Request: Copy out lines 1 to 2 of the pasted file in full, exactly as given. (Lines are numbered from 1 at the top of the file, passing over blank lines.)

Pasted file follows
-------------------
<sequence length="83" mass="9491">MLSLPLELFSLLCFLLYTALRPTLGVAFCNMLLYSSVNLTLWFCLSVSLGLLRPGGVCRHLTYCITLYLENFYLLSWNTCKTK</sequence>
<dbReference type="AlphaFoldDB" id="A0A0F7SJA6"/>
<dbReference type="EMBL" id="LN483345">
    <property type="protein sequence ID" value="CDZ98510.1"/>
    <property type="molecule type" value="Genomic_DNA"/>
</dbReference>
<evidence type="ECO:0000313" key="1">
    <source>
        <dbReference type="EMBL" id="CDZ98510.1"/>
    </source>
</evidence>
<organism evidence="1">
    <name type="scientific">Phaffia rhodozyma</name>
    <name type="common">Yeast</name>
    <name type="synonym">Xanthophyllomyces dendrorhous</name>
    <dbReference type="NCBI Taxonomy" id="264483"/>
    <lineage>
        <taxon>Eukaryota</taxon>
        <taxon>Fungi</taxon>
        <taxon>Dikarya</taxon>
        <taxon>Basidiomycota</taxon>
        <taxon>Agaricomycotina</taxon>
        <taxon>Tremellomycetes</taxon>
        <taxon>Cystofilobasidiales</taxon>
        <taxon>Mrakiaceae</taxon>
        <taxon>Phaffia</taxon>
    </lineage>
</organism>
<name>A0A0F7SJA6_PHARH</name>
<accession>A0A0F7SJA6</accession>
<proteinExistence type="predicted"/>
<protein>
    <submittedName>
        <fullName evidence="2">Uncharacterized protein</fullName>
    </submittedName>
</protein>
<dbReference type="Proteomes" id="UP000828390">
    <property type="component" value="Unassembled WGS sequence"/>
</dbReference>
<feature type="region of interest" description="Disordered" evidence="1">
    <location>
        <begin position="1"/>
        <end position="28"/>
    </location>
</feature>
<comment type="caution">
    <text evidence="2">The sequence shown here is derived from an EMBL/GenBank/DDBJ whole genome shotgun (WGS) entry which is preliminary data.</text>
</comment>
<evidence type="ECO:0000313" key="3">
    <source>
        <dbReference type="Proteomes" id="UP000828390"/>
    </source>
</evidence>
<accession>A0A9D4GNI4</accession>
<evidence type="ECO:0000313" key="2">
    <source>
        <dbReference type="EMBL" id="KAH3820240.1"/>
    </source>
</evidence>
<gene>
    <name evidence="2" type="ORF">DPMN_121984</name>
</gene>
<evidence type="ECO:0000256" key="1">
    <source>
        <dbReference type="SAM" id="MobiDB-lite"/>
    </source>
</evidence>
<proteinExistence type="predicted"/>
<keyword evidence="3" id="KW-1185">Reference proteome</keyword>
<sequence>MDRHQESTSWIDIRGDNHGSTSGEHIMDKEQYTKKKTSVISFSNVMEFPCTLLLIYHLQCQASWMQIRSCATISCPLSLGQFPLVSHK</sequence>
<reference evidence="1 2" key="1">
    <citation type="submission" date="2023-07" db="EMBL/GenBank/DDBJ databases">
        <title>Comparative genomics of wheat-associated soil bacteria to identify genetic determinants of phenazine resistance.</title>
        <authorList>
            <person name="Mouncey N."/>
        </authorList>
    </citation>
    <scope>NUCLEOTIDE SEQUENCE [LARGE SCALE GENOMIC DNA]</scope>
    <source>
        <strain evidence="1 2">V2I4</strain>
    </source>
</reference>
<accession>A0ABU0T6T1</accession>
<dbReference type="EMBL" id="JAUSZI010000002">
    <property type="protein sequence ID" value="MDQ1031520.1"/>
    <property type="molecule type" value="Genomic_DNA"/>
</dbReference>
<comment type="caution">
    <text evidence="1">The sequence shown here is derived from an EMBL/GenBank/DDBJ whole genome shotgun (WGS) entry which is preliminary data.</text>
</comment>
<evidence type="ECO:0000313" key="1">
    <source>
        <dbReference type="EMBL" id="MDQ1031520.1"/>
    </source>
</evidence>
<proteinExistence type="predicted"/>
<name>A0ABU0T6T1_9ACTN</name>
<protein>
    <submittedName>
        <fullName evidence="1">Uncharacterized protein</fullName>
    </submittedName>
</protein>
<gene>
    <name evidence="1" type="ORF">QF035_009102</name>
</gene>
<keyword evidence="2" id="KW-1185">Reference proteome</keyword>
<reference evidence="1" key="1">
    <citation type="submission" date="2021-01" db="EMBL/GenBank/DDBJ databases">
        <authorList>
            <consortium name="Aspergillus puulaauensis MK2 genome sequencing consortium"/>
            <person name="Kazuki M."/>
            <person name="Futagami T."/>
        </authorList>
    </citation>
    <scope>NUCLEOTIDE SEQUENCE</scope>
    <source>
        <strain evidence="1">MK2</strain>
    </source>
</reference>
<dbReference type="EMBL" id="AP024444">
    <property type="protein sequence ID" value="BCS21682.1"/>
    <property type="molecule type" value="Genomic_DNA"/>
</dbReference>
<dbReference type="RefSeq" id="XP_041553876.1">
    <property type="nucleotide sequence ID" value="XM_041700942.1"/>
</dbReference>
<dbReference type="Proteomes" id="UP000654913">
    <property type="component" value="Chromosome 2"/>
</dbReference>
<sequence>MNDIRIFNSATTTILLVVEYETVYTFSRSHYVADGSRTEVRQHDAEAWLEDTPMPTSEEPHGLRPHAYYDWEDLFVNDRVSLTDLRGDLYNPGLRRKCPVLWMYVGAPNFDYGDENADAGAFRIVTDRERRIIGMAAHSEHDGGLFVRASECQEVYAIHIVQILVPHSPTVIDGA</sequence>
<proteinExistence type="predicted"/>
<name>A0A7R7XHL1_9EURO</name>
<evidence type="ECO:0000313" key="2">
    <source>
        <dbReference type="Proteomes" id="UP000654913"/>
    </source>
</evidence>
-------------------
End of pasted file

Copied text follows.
<sequence length="83" mass="9491">MLSLPLELFSLLCFLLYTALRPTLGVAFCNMLLYSSVNLTLWFCLSVSLGLLRPGGVCRHLTYCITLYLENFYLLSWNTCKTK</sequence>
<dbReference type="AlphaFoldDB" id="A0A0F7SJA6"/>